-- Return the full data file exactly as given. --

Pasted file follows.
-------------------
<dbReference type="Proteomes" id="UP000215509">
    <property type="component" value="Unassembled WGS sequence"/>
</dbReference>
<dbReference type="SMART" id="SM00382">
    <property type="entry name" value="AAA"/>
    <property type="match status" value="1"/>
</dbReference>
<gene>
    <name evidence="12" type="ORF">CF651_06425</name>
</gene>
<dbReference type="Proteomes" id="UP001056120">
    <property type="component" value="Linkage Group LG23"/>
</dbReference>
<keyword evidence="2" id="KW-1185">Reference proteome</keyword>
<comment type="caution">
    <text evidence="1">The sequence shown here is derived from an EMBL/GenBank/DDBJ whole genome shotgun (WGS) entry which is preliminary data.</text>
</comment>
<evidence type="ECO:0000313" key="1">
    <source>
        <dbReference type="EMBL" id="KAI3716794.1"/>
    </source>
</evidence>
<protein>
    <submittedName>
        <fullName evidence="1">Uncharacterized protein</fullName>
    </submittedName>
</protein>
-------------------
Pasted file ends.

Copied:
<dbReference type="Proteomes" id="UP000215509">
    <property type="component" value="Unassembled WGS sequence"/>
</dbReference>
<dbReference type="SMART" id="SM00382">
    <property type="entry name" value="AAA"/>
    <property type="match status" value="1"/>
</dbReference>
<gene>
    <name evidence="12" type="ORF">CF651_06425</name>
</gene>
<dbReference type="Proteomes" id="UP001056120">
    <property type="component" value="Linkage Group LG23"/>
</dbReference>
<keyword evidence="2" id="KW-1185">Reference proteome</keyword>
<comment type="caution">
    <text evidence="1">The sequence shown here is derived from an EMBL/GenBank/DDBJ whole genome shotgun (WGS) entry which is preliminary data.</text>
</comment>
<evidence type="ECO:0000313" key="1">
    <source>
        <dbReference type="EMBL" id="KAI3716794.1"/>
    </source>
</evidence>
<protein>
    <submittedName>
        <fullName evidence="1">Uncharacterized protein</fullName>
    </submittedName>
</protein>